One thing that makes SIL-UND stand out is our work with the linguistics of signed languages. Our courses do not teach any one particular signed language, but rather the basic characteristics and organizing principles shared by all signed languages as well as tools used to analyze them.
These courses do not provide everything that a person needs to know to work with signed languages; they should be taken in combination with more general linguistics courses. People seeking a first exposure to linguistics are recommended to take package a with Ling 455 (Sign Language Phonetics) as their phonetics course.
Deaf students are especially invited to take these courses, as well as any other courses listed in this catalog that may interest them. ASL-English interpretation is available on request; some class sessions are conducted in ASL, with interpretation to English if needed.
Some of these courses require proficiency in a natural signed language which is equivalent to at least one year of college-level study. Knowledge of artificial signing systems such as Signing Exact English is not adequate. Prior background in linguistics is required to take some courses. See the prerequisites for each course below for details; some of these prerequisites may be waived in special circumstances.
If you are interested in these courses, please contact the SIL-UND director through our UND website to discuss your particular needs and interests and how well they fit with what we have to offer.
- Ling 455: Phonetics of Signed Languages
2 semester hours *every summer*
(Normally taken as part of package a
, see the description there. Can also be taken at the same time as the other sign language courses below.)
- Ling 516: Phonology of Signed Languages
2-3 semester hours *every summer*
Prerequisites: a) Ling 455 (Phonetics of Signed Languages), and b) proficiency in a natural signed language equivalent to at least one year of college-level study.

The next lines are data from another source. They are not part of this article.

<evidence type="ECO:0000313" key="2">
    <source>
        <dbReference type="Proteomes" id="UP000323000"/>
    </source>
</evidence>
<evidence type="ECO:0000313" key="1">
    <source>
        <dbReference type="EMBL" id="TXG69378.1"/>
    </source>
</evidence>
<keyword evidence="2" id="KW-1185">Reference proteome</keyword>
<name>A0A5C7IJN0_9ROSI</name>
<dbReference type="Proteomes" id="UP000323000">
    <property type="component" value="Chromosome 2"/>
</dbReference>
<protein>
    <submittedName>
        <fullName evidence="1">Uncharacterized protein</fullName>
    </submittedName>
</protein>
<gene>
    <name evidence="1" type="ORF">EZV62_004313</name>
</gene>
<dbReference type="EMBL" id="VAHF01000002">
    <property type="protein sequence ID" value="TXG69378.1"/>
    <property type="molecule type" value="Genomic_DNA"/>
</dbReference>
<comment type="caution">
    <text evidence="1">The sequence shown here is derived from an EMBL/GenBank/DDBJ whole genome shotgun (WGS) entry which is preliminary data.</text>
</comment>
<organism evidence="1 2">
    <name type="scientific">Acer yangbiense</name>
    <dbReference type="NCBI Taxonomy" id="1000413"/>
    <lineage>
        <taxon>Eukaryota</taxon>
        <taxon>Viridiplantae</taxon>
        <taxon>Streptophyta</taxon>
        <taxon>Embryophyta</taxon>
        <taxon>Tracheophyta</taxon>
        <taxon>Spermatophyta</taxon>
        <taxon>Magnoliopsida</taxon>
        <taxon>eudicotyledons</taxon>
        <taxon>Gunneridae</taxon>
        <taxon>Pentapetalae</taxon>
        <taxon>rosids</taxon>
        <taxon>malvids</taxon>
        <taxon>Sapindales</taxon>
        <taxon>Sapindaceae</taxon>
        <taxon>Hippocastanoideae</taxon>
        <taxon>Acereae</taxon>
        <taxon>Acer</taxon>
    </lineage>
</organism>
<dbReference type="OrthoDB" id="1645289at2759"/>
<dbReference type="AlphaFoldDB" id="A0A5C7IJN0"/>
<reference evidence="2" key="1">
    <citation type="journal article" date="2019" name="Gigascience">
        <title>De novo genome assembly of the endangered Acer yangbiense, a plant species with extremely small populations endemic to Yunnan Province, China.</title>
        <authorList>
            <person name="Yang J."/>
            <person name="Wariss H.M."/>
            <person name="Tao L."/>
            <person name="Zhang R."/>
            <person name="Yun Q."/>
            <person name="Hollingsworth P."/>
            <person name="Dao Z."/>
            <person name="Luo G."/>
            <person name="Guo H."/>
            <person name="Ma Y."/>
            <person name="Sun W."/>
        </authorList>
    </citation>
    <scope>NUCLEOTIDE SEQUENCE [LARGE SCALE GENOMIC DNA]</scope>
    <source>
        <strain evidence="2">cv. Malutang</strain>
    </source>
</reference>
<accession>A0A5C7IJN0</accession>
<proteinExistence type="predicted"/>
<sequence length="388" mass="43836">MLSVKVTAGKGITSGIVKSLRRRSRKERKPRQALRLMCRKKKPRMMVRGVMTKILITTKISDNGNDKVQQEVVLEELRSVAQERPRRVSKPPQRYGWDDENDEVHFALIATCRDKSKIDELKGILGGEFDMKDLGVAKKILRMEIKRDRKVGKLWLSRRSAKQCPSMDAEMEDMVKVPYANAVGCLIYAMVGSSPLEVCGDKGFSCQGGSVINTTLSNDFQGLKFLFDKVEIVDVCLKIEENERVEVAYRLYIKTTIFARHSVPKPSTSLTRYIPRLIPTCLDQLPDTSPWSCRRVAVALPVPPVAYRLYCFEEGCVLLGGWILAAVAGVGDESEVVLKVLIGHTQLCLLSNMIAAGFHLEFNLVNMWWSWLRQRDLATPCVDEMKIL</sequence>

How the basic phonetic elements in a natural signed language function together in the phonological system of the language. Practice in the application of various theoretical frameworks to problem solving and analysis of specific signed languages, and in applying theoretical concepts of general phonology to signed language research.
- Ling 526: Morphosyntax of Signed Languages
2-3 semester hours *every summer*
Prerequisites: a) Ling 452 (Syntax and Morphology), and b) proficiency in a natural signed language equivalent to at least one year of college-level study.
Reasons for considering signed languages as natural languages. Morphological and syntactic properties that are characteristic of signed languages and which distinguish them from spoken languages, with briefer mention of semantics and discourse. Specific issues important to the analysis of signed languages, including: glossing conventions, grammaticalization of space, deixis and agreement, lexical structure, lexicalized borrowing, verb classes, aspect, classifiers, iconicity and metaphor, nonmanuals, and information structure.
- Ling 507: Translation between signed and spoken languages
1-3 semester hours *occasional summers*
Pre- or Corequisite: Ling 411 (Translation of Texts)
- Ling 506: Field Methods (signed language section)
3 semester hours *every summer*
One or more sections of Field Methods (normally part of package b
) will use a signed language other than ASL as a field language. The normal requirements for the course will be adapted to prepare students to do field research in signed languages, with special emphasis on the use of video technology, adaptations of research methodology to accommodate sociolinguistic constraints common in Deaf communities, and analysis of structures unique to signed languages. Prerequisites and corequisites are modified from the standard course as follows: Proficiency in a natural signed language equivalent to at least one year of college-level study; prerequisite Ling 455 (Phonetics of Signed Languages) instead of Ling 450; corequisite Ling 526 Morphosyntax of Signed Languages (in addition to Ling 452 as a prerequisite); corequisite Ling 506L Media Technology for Linguistic Research; corequisite Ling 516 Phonology of Signed Languages (instead of Ling 451).
- Ling 506L: Media Technology for Linguistic Research (signed language section)
1 semester hour *every summer*
Specialized hardware and software tools for linguistic research on spoken or signed languages (recording, analyzing, and presenting data), with focus on digital audio and video, as well as transcription and annotation tools for text analysis. Each student focuses on tools for either signed or spoken languages, with separate sections for each; the class may be retaken for credit if the focus is different. Intended to be taken alongside Ling 506 Field Methods, but can also be taken independently, as it is also useful in preparation for several other courses, such as Acoustic Phonetics, Phonology of Signed Languages, Morphosyntax of Signed Languages, and for a thesis that involves language date collection or language documentation.
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